Edgar Elephant

Laura Gibson

Beginning Reading


Rationale: When learning to read, it is very important for students to become phonemically aware. Phonemically aware simply means that students should have an understanding of short vowel sounds. The goal of this lesson is for students to learn the correspondence e=/e/. In this lesson, students will practice writing, spelling and reading words with the e=/e/ sound.

Tongue Twister Chart " Edgar elephant ate eighty Easter eggs."
Set of Elkonin letterboxes for each student.
Set of plastic letters (p, e, g, b, d, t, r, s, n, t, a, l) for each student.

Red Gets Fed book for each student and teacher.
Worksheet for Assessment.
Set of Elkonin letterboxes and letters (p, e, g, b, d, t, r, s, n, t, a, l) for teacher.
2 sheets of Primary Paper for each student.
Letterbox Word List for each student and teacher.
Pencils or Crayons

1). Introduce lesson to the students. "Today, we are going to learn what sound short e makes. Explain to students that when pronouncing words our mouth moves in different ways. We are going to be able to know which way our mouth moves when we see short e words in our book.
2). Ask students: "Has anyone ever heard an old creaky door open?" Tell students that whenever I hear an old creaky door I hear the /e/ sound. To make the mouth movement for /e/ we need to slightly open our mouths with our tongue sitting on the bottom. Have students practice by telling them to open the old creaky door and make the /e/ sound.
3). Say: " Now let's try a tongue twister using our chart. Listen closely as I say it to you. Edgar elephant ate eighty Easter eggs. Say it with me three times. Good Job! This time when we say it whenever you hear the /e/ sound I want you to stretch it out and pull the old creaky door. Eeeeedagr eeeeelephant ate eeeeeighty Eeeeeaster eeeeeggs.
4). I want you to listen really close when I say some words to you. I want you to raise your hand and tell me which word you hear the /e/ sound in. For example, if I said red or ran, the answer would be red because I hear the creaky door sound. Do you hear /e/ in:
bed or floor?
Ted or Dan?
leg or arm?
full or fed?
pig or peg?
5). Give a sheet of primary paper to each student. Explain to them we are going to practice writing the letter e. Start halfway between the fence and the sidewalk.  Draw a straight line towards the right window and curve up and touch the fence. Go towards the left window and draw a curve down to the sidewalk. Go towards the right window with a little curve. You should finish halfway between where you started the e and the sidewalk. (Model it for the class). After you have practiced writing the letter e one time, raise your hand and I will come around to check your work. When I put a check on your paper I want you to write it five more times.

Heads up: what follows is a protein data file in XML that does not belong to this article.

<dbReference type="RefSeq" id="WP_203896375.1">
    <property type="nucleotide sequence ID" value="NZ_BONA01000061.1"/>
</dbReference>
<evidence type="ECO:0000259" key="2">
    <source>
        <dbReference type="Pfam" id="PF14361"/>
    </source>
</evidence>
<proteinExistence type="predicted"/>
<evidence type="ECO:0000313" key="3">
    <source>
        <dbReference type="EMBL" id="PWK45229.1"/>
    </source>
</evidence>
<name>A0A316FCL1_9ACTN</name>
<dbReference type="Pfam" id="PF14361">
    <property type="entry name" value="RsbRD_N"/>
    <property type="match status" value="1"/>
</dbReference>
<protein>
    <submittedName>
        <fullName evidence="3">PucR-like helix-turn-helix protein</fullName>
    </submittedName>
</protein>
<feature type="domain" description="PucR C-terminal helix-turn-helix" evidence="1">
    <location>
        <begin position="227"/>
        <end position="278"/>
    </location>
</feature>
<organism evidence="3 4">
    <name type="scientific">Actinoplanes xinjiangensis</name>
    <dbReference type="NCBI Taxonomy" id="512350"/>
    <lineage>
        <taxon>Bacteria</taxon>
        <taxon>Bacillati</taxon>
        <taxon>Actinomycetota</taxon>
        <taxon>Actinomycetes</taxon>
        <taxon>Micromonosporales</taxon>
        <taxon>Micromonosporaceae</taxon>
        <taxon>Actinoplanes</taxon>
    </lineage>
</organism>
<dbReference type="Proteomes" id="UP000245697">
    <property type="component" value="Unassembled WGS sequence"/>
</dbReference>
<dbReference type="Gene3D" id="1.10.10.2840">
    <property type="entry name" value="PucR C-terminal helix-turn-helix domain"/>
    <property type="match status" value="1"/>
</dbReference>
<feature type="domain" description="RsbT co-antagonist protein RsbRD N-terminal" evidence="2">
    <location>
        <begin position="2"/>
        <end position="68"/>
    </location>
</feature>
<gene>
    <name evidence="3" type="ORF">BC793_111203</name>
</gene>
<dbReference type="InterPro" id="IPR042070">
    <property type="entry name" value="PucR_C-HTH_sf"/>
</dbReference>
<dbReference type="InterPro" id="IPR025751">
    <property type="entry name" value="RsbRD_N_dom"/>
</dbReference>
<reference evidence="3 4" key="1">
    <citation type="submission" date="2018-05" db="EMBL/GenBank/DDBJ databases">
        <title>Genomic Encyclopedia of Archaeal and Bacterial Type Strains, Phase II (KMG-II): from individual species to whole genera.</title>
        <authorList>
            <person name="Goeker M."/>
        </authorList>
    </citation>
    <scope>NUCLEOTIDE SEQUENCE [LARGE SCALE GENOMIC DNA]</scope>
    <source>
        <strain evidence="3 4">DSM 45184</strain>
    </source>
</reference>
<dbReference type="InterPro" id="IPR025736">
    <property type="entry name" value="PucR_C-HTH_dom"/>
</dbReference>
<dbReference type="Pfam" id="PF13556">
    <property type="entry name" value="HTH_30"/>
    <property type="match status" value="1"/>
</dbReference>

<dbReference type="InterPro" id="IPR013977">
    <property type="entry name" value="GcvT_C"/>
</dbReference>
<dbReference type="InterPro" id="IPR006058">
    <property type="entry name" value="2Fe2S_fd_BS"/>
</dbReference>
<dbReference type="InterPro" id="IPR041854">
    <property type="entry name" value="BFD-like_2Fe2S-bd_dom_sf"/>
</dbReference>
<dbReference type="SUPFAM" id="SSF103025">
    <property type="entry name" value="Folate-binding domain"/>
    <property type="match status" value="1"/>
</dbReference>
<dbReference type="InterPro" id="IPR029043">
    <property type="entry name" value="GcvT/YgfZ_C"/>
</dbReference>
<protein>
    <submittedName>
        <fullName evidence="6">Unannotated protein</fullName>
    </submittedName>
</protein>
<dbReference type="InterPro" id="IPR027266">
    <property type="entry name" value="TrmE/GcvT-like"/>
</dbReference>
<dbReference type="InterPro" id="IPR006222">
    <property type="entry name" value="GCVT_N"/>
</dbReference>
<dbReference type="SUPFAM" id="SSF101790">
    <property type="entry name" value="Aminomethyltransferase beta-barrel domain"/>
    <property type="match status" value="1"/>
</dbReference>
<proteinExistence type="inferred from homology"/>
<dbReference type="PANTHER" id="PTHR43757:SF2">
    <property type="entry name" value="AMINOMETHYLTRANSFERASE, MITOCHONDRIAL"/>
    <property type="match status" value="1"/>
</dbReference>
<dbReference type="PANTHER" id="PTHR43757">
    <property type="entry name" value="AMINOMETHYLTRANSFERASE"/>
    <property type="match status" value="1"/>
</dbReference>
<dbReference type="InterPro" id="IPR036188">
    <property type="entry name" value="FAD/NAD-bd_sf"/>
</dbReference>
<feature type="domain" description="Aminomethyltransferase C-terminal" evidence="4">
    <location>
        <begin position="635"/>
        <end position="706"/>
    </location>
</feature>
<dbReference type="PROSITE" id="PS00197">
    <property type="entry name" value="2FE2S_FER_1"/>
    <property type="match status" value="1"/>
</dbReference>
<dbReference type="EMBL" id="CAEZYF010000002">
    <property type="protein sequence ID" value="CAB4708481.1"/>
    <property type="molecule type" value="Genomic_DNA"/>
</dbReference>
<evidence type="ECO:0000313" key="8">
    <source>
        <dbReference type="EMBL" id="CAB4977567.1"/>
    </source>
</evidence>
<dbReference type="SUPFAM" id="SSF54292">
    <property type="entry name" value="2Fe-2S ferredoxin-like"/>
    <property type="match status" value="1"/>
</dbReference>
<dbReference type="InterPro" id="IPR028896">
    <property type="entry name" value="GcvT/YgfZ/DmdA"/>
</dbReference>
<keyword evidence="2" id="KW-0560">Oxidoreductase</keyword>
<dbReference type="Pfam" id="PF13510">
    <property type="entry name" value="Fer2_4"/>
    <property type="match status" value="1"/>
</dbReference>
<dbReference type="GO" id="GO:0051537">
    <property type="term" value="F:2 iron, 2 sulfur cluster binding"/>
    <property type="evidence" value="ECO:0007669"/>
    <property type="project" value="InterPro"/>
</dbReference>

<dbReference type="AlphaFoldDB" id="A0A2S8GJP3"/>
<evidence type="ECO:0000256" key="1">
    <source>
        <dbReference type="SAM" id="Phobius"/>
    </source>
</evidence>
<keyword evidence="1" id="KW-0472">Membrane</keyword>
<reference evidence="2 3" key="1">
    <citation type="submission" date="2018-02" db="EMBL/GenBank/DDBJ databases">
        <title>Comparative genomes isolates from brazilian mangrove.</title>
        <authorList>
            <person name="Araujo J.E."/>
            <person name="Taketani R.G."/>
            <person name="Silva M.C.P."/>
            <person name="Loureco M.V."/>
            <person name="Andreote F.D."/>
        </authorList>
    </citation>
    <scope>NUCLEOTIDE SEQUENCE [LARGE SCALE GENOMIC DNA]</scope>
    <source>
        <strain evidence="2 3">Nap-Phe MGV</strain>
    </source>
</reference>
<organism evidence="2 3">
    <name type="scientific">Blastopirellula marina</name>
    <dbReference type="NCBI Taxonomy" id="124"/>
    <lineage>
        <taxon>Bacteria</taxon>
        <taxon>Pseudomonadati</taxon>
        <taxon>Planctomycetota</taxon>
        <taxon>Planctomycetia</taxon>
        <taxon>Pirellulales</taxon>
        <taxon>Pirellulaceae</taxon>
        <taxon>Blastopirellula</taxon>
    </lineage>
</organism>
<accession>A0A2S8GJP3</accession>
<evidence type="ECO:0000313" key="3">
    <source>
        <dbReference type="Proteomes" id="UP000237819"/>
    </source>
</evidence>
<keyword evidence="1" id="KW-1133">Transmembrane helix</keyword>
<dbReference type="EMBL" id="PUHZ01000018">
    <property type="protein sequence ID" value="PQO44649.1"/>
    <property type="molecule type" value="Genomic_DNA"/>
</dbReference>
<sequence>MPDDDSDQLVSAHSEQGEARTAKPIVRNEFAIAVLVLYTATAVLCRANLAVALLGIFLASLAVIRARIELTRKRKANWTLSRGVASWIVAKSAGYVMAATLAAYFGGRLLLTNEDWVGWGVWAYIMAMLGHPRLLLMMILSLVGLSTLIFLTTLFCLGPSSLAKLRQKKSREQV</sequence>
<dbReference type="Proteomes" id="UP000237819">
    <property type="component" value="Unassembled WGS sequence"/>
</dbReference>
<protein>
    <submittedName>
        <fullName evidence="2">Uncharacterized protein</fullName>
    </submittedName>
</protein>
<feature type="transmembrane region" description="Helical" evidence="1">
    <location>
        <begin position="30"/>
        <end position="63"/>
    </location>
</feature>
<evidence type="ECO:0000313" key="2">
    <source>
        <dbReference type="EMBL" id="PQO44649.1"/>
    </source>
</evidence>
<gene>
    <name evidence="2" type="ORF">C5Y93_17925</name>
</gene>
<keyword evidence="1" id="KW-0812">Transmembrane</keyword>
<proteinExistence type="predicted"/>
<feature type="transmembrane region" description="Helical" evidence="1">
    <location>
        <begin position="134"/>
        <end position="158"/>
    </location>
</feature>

6). Next, we are going to spell words with e. We are going to use our letterboxes and our letters for this activity. Explain to students that each box represents a mouth movement. Model for them how to use the letterbox with an example. I am going to spell the word red. How many movements does my mouth make in /r//e//d/? Good Job just three. So, my first letter in my first box is going to be the letter r to represent the /r/ sound. My next letter should be the letter e to represent the /e/ sound. This letter goes in my second letterbox. My last letter should be the letter d to represent the /d/ sound. This letter goes in my last letterbox. Now, I want you to try spelling some words on your own. These words are (3) {peg, bed, get}. (4). {rest, tent, bead} (5) {trend, bread, slept}. After the students have had a chance to spell all the words pass out a word list for them to read as a class.
7). To help the students apply this lesson, I will give them a brief book talk and read Red Gets Fed. I will read the story one time to the students and just have them listen. The next time I read the story, I will ask the students to raise their hand every time they hear the creaky old sound. I will ask them to remember some of the words they heard and write them on the board.
8). I will then pass out another sheet of primary paper. I will ask the students to write a short message about a pet they might have or want.
9). For assessment, I will ask the students to take out a pencil or crayon. I will give them the worksheet in which they will have to circle the correct picture that makes the /e/ (creaky door sound). For example, number one might be a picture of a lion or elephant. The correct answer would be the elephant.


Cushman, Sheila. Red Gets Fed. Educational Insights: Carson, CA. 1990.

Murray, Bruce. Mouth Moves and Gestures for Phonemes. http://www.auburn.edu/rdggenie/mouthmoves.html

Britton, Kristen. Ellen's Elephants. http://www.auburn.edu/academic/education/reading_genie/constr/brittonbr.html

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